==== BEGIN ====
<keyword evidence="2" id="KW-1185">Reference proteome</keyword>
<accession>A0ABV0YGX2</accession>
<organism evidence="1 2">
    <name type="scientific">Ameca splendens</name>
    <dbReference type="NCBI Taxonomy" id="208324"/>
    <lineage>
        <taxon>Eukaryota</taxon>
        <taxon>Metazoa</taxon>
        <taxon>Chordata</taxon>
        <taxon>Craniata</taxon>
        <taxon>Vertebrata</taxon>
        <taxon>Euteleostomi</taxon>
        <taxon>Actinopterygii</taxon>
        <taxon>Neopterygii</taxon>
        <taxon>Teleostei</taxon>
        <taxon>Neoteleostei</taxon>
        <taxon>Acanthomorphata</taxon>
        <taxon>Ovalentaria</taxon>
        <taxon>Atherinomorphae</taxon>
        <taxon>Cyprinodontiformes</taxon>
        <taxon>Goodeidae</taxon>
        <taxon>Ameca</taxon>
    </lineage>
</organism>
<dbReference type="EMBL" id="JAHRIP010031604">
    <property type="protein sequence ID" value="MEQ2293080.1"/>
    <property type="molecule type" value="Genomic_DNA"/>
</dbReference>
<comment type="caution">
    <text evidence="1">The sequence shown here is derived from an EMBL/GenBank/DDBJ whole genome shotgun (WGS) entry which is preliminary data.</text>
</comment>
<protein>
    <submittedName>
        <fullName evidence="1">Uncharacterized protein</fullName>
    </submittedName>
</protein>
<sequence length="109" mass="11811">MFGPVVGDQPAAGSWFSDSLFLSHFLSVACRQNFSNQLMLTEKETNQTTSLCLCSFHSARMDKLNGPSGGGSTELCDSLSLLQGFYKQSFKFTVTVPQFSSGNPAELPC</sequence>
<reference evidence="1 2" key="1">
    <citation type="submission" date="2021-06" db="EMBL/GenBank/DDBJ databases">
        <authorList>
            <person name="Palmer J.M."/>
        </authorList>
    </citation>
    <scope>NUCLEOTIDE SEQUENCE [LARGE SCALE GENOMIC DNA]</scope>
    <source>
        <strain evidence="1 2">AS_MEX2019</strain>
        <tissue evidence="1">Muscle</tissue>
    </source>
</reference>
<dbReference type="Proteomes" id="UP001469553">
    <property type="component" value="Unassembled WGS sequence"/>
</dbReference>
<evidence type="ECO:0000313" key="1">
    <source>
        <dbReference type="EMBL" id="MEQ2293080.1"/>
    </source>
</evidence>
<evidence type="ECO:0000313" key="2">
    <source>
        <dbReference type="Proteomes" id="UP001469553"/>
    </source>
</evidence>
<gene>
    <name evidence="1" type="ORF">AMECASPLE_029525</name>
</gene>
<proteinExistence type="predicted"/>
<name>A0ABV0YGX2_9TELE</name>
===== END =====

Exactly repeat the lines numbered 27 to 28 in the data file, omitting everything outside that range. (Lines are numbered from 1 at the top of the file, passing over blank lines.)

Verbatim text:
    <property type="molecule type" value="Genomic_DNA"/>
</dbReference>